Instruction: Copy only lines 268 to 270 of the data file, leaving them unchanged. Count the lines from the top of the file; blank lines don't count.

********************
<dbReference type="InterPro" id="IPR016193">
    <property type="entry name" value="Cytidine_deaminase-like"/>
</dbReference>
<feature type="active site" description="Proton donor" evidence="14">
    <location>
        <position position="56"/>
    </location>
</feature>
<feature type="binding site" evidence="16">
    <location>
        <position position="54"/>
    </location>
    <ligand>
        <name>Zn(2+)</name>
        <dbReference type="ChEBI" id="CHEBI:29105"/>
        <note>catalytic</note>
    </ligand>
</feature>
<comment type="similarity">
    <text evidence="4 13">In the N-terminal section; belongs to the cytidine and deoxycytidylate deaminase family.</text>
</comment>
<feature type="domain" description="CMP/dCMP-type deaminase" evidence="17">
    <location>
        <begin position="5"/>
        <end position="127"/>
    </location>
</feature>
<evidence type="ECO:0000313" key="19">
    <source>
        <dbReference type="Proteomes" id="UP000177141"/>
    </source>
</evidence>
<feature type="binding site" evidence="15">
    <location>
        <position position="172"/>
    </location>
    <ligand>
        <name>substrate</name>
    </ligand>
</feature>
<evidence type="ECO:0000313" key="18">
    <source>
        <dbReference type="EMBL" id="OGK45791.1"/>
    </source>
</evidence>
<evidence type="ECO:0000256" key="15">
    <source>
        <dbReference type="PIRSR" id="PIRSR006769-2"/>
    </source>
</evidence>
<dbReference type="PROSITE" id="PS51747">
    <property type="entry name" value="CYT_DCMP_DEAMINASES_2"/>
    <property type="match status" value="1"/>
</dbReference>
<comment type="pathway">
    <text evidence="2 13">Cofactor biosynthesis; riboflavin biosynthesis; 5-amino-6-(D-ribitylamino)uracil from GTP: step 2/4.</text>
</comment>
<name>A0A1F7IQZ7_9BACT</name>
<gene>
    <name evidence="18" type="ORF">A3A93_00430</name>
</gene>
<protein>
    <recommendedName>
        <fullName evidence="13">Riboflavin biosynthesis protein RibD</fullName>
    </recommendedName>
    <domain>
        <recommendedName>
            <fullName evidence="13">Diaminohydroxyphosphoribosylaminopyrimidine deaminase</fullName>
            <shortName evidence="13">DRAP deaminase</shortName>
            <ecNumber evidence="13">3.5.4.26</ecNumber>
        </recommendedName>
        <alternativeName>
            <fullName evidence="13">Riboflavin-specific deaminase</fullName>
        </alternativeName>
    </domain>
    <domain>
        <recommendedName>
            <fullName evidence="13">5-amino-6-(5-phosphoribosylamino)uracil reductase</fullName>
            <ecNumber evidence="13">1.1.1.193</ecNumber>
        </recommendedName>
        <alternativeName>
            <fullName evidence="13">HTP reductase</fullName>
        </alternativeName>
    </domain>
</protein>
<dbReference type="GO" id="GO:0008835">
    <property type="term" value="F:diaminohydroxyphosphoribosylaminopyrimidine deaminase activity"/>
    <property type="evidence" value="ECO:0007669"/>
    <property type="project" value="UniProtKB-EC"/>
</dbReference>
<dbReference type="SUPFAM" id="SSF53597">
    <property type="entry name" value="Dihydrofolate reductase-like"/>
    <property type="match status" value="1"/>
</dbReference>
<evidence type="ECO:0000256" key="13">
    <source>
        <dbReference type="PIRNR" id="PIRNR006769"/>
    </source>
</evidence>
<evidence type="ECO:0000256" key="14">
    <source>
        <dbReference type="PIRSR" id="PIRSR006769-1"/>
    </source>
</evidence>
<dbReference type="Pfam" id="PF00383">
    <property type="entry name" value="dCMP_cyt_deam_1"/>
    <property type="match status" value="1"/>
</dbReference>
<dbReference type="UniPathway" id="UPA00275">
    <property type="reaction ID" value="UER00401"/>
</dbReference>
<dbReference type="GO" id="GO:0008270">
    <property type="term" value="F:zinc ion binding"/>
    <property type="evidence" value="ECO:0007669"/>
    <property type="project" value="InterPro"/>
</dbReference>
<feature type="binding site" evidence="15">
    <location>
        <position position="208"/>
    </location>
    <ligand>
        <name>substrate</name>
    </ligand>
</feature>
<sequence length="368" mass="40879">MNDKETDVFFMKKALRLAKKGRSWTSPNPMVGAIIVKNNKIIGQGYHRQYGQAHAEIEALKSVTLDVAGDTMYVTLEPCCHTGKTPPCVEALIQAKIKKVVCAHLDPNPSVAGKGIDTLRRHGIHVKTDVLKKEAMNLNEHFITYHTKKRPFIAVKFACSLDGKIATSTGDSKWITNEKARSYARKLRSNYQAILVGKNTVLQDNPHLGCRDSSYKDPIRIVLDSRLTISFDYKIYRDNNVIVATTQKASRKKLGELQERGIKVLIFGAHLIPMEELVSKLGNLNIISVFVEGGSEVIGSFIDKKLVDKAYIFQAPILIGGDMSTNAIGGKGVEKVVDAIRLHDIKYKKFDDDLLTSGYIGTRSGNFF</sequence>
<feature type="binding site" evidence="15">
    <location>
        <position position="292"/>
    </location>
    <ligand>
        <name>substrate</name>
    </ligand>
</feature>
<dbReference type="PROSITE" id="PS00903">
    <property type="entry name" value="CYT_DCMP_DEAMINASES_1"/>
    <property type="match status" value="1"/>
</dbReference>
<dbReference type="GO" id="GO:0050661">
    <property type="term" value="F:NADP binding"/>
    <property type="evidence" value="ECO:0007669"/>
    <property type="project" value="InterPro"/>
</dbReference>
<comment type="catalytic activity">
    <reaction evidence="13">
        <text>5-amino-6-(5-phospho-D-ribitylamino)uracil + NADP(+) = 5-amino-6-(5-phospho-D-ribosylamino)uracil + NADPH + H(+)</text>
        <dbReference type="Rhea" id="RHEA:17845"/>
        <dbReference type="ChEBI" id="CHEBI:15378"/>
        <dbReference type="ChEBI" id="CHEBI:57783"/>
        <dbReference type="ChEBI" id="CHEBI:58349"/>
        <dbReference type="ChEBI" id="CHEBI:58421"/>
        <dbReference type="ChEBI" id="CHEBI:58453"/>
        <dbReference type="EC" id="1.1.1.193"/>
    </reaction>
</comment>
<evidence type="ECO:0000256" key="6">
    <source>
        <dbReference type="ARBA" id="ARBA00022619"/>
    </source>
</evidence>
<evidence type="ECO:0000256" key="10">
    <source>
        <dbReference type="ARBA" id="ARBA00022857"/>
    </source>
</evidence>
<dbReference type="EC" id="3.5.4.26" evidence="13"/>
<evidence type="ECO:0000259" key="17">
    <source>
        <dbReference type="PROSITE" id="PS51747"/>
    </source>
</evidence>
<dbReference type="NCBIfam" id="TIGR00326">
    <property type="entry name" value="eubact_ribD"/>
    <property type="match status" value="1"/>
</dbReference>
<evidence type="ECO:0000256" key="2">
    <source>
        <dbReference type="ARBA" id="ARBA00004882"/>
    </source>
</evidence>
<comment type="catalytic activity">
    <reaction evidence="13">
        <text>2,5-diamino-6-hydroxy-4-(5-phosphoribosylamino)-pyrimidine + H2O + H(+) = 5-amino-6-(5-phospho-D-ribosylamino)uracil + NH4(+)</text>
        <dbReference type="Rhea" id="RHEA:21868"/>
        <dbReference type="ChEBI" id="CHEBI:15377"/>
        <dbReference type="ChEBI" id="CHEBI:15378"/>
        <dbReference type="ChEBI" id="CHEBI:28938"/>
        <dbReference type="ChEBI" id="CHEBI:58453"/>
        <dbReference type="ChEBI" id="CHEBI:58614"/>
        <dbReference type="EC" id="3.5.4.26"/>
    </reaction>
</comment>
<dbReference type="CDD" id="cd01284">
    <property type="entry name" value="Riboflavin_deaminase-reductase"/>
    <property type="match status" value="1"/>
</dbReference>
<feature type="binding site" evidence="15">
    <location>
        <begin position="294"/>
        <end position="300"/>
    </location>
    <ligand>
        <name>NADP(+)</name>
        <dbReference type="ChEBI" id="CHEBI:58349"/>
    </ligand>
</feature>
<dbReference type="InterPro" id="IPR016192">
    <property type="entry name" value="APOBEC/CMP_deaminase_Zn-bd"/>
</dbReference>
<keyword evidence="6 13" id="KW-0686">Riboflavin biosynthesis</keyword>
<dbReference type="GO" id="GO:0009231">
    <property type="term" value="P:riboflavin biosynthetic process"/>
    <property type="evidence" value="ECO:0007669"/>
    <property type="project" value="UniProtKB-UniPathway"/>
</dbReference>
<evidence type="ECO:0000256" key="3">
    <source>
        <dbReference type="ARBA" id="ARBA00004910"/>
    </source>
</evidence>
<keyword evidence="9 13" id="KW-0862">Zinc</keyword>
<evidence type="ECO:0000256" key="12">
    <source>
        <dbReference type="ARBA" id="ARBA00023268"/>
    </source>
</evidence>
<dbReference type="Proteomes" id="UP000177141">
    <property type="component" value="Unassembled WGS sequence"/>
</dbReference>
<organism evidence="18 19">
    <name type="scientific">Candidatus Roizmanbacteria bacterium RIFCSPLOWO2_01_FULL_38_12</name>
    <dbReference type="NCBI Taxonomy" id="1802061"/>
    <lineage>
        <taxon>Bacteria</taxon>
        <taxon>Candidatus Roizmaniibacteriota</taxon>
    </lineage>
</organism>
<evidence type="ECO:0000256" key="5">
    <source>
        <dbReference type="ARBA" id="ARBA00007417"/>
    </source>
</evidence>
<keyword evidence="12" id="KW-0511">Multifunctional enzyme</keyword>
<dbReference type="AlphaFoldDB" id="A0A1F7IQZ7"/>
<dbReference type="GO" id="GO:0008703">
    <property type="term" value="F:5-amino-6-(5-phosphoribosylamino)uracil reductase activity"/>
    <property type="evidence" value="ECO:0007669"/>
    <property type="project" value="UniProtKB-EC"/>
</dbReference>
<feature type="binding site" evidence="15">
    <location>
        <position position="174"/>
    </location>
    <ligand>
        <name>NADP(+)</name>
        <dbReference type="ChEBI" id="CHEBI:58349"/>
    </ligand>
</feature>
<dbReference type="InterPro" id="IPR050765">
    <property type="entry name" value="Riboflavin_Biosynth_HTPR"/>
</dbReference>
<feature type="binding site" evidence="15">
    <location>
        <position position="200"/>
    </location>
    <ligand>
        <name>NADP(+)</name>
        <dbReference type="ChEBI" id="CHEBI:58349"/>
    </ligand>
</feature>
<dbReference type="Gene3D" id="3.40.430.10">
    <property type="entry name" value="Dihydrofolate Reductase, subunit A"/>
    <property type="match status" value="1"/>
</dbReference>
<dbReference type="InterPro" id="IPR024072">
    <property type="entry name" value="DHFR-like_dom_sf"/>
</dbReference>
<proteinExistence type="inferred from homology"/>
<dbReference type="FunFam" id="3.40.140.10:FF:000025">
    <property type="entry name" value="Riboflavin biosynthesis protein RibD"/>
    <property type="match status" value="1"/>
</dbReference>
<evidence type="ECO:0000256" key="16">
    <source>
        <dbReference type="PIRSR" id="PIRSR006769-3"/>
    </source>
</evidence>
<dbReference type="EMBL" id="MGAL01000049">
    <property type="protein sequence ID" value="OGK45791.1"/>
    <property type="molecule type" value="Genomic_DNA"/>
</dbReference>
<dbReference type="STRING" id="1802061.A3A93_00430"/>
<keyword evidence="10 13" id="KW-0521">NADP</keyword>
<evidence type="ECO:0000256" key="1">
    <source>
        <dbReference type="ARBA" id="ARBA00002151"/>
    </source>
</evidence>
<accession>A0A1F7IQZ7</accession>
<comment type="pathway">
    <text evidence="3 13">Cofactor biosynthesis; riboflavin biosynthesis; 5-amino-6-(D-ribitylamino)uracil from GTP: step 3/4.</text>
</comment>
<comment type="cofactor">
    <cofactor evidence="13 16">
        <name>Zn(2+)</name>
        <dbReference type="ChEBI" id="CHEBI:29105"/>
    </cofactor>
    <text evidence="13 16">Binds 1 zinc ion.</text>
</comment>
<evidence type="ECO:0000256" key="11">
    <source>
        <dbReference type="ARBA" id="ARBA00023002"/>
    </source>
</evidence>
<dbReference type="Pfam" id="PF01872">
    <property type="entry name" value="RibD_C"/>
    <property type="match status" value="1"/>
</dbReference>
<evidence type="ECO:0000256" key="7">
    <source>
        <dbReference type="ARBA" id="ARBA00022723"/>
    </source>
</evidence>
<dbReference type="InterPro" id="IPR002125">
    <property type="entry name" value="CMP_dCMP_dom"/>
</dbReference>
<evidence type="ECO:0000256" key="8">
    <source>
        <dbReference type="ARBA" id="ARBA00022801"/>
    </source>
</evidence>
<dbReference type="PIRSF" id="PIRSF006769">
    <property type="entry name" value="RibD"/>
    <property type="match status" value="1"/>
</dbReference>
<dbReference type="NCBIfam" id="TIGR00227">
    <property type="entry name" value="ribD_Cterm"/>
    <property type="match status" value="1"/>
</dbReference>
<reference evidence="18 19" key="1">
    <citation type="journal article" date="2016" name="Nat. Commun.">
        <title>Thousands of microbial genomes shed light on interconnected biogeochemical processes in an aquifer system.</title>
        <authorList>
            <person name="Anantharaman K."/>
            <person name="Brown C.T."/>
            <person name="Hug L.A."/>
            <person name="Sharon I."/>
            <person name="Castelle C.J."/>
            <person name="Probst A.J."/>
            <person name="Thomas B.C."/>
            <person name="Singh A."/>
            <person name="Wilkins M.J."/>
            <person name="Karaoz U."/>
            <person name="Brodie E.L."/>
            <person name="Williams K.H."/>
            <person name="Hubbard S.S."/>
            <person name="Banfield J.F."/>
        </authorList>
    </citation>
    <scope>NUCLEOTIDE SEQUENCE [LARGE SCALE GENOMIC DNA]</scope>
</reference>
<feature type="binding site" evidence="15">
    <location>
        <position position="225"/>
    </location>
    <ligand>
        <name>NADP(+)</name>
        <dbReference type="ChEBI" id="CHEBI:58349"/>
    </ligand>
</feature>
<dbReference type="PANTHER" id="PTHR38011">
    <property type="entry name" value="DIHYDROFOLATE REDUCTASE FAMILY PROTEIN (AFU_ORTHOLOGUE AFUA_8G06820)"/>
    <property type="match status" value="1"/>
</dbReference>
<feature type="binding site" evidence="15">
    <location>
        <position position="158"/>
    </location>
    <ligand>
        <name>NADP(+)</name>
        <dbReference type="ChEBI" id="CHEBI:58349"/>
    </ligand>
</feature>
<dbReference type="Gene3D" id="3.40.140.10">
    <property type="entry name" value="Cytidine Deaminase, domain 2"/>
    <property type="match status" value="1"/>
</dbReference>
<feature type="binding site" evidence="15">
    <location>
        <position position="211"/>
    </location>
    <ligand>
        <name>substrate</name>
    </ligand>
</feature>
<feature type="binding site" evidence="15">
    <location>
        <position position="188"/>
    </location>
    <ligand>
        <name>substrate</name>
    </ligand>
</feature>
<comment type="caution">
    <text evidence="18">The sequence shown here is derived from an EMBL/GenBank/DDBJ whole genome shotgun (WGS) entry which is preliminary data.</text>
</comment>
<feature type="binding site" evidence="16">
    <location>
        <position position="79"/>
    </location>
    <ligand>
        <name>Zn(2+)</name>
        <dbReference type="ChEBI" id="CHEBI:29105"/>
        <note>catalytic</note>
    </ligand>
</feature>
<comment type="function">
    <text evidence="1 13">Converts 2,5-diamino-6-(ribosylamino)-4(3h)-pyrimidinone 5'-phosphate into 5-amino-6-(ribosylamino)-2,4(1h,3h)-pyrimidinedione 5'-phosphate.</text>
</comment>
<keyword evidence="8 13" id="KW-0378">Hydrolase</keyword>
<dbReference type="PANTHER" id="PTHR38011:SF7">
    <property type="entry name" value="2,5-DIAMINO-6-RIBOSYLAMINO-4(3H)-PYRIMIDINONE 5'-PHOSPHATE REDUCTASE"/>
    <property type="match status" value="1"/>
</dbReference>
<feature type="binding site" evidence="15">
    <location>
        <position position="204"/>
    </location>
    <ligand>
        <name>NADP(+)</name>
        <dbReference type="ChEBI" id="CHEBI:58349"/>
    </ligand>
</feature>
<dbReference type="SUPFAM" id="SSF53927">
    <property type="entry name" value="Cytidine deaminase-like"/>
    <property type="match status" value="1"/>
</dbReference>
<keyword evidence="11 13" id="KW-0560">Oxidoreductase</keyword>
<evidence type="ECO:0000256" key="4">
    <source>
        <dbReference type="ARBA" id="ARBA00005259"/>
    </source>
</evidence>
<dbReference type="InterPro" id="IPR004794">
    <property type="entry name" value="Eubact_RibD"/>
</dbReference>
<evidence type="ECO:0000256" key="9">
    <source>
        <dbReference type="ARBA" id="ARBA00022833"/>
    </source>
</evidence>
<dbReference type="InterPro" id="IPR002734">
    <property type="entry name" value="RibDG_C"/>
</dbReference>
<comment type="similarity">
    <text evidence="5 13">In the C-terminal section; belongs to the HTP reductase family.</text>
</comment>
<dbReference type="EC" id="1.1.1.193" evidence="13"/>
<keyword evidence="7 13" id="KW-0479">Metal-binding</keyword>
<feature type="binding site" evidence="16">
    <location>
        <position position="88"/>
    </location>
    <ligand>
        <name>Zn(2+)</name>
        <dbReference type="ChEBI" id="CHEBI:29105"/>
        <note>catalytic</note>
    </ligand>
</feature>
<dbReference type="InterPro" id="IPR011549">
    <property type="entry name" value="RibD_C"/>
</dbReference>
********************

    </ligand>
</feature>
<dbReference type="Gene3D" id="3.40.430.10">